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We recently saw this post:

How do you use version control with Access development?

We then wrote a .vbs script from the example in that post to decompose a .mdb MS Access file.

Problem is, when I run the script against the .mdb file, i get an error:

decompose.vbs(71, 5) (null): Microsoft Office Access can't open the database because it is missing, or opened exclusively by another user.

Well, it's not missing and it's not opened by another user. And there's no lock file associated with it.

Any idea what's going wrong?

Or is there an easier decompose our Access database for use in our versioning software?

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2  
It's pretty hard to debug vbScript when we can't see the code. –  David-W-Fenton Feb 14 '10 at 1:06

5 Answers 5

Access 2007 allows you to easily integrate with Visual SourceSafe if you have the Access 2007 Developer Tools and Visual SourceSafe:

http://office.microsoft.com/en-us/access/HA102092361033.aspx

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Unfortunately we're using Borland Star Team. –  Doug Dexter Feb 12 '10 at 19:07

Ok.

My boss found this: http://www.accessmvp.com/Arvin/DocDatabase.txt

And it works..

we added a new macro to the Access app and ran the new macro.

BOOM.

Everything written out to our directory.

So

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Uh, this is the second time you've posted this, and again, you're citing code to run in Access, when the request is to run it from VBScript. In short, Arvin's code is great, but it only begins to provide the solution to the stated problem. –  David-W-Fenton Mar 2 '10 at 22:28

As already mentioned, an Access mdb or accdb itself is quite not a good idea to set under version control because of its binary format (no diff, no merge). Once you have individual files, you may use any of the version control systems, because they all are able to handle files.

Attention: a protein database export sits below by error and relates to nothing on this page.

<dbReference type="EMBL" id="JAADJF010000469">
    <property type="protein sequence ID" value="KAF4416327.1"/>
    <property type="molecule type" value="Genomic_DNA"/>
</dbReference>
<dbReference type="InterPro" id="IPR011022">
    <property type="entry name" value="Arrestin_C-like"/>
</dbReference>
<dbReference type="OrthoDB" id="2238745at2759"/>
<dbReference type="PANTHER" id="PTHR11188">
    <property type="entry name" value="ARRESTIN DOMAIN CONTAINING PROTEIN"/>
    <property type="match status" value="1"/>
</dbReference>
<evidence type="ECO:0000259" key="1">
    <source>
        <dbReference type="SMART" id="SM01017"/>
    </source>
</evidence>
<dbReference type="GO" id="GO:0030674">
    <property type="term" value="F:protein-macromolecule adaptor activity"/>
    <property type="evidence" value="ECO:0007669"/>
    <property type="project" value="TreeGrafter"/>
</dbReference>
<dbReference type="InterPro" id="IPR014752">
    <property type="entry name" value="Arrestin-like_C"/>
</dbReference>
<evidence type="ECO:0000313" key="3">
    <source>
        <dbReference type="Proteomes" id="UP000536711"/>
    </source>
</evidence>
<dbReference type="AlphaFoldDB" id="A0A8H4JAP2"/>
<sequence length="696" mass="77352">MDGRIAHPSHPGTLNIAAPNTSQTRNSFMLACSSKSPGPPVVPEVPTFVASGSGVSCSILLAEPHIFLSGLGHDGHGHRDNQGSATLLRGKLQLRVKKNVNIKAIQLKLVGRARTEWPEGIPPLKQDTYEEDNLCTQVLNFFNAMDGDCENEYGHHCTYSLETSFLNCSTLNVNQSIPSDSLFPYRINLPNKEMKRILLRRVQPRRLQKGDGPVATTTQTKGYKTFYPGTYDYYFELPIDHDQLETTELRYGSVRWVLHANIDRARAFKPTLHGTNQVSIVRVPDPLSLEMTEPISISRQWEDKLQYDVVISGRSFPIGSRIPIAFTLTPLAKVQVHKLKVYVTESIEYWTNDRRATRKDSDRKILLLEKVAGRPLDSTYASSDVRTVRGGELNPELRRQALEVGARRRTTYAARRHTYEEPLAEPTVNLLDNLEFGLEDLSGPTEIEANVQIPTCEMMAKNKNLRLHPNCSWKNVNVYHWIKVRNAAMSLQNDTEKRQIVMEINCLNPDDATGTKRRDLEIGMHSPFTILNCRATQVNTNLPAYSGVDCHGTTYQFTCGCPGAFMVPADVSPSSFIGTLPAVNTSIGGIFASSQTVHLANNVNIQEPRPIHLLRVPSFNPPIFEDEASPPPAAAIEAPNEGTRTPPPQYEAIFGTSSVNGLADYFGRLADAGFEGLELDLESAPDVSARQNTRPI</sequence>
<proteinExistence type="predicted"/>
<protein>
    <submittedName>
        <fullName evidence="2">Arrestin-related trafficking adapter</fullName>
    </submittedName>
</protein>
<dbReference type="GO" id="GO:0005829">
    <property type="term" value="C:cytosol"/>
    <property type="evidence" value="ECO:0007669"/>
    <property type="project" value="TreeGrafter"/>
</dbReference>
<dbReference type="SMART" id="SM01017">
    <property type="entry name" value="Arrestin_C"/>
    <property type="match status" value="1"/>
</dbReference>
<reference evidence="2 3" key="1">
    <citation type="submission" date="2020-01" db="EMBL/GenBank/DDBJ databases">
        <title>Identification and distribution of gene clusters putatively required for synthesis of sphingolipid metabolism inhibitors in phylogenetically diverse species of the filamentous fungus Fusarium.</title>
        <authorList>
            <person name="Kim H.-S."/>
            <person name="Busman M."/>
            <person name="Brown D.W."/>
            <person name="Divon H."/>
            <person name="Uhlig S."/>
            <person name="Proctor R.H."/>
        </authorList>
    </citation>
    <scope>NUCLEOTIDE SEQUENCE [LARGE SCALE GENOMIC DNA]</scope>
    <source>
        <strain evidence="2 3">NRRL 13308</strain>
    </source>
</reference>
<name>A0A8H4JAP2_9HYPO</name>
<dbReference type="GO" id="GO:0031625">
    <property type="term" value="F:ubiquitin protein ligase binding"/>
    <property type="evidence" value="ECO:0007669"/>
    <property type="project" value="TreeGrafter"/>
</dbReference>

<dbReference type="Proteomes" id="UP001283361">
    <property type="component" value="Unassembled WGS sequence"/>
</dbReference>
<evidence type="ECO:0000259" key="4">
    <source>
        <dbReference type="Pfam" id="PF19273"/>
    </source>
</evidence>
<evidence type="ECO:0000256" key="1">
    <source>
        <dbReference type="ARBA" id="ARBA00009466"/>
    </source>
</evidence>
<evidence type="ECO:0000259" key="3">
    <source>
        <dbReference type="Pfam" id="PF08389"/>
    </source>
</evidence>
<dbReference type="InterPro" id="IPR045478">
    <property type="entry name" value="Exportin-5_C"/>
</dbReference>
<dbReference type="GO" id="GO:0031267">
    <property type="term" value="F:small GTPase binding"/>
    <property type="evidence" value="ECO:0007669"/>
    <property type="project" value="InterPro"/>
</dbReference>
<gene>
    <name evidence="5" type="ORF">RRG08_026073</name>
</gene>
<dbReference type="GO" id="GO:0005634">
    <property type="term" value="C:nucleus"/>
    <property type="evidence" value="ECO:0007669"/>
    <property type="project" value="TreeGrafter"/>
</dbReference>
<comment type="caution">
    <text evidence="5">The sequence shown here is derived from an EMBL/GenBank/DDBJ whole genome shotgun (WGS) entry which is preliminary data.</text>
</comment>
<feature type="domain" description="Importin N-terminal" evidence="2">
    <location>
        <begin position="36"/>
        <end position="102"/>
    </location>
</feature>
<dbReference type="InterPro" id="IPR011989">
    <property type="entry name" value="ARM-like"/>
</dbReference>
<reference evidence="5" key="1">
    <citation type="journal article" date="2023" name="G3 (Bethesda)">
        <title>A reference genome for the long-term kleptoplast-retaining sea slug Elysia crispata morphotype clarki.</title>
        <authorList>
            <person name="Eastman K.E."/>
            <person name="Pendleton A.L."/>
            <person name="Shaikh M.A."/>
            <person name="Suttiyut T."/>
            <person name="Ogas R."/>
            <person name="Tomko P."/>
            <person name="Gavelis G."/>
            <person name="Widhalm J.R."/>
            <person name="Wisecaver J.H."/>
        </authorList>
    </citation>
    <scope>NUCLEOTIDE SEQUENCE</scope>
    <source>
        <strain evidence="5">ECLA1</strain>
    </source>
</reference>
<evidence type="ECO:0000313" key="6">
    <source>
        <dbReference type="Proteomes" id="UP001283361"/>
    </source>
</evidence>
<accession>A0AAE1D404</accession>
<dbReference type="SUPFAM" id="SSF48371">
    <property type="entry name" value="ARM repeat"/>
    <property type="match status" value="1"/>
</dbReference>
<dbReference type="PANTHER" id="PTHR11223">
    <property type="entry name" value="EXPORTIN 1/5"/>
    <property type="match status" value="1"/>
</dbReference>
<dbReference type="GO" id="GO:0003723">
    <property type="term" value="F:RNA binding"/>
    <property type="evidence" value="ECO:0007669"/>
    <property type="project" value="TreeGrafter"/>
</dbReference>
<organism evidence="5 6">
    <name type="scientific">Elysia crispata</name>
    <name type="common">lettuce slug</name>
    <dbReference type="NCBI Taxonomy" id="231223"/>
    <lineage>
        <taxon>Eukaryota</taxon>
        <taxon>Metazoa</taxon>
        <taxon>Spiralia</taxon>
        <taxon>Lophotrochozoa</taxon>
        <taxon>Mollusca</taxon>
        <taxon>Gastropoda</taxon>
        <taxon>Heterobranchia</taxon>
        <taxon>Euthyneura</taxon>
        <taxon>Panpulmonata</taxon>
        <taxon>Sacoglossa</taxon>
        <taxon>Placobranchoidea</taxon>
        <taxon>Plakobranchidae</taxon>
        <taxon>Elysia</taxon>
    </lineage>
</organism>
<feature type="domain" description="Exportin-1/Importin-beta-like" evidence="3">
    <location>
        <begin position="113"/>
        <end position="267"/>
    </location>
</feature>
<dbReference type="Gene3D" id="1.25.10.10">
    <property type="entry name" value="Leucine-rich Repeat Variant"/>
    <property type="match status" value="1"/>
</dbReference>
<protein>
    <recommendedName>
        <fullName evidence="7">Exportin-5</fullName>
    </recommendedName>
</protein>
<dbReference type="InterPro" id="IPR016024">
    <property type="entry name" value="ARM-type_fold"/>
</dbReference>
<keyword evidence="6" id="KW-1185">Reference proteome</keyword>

The script Doug posted provides just exporting of the code, which is merely half the way to a complete source code control/management. I recommend the usage of OASIS, which is able to handle the exchange of VBA source code from Access to individual files and v.v.

As a version control system my preferred one is Mercurial, but this depends on your personal needs of course. There are others around like Subversion or Git, and all of them are free.

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VSS handles Access files end-to-end, so, what you say is not entirely true. –  David-W-Fenton Jul 24 '11 at 21:25
    
@David-W-Fenton: What do you mean with "end to end"? Where was I mistaken? –  Christoph Jüngling Jul 25 '11 at 9:50
    
You don't have to program anything to reconstruct the latest build. –  David-W-Fenton Jul 27 '11 at 0:15
    
That's right! I was referring to the link Doug posted (accessmvp.com/Arvin/DocDatabase.txt), which only provides exporting. I'll clarify my answer a bit. –  Christoph Jüngling Jul 27 '11 at 14:41

Like Cat Man Do said, you can use VSS for Source Control, along with the Developer tools. If you're looking for a more robust source control, you can also use Team Foundation Server (TFS). You'll need to install the Team Foundation Server MSSCCI Provider 2010: http://visualstudiogallery.msdn.microsoft.com/bce06506-be38-47a1-9f29-d3937d3d88d6.

This will allow you to do TFS checkins/outs from Access 2007/2010.

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from the file header:

' Comment: Uses the undocumented [Application.SaveAsText] syntax '
To reload use the syntax [Application.LoadFromText]

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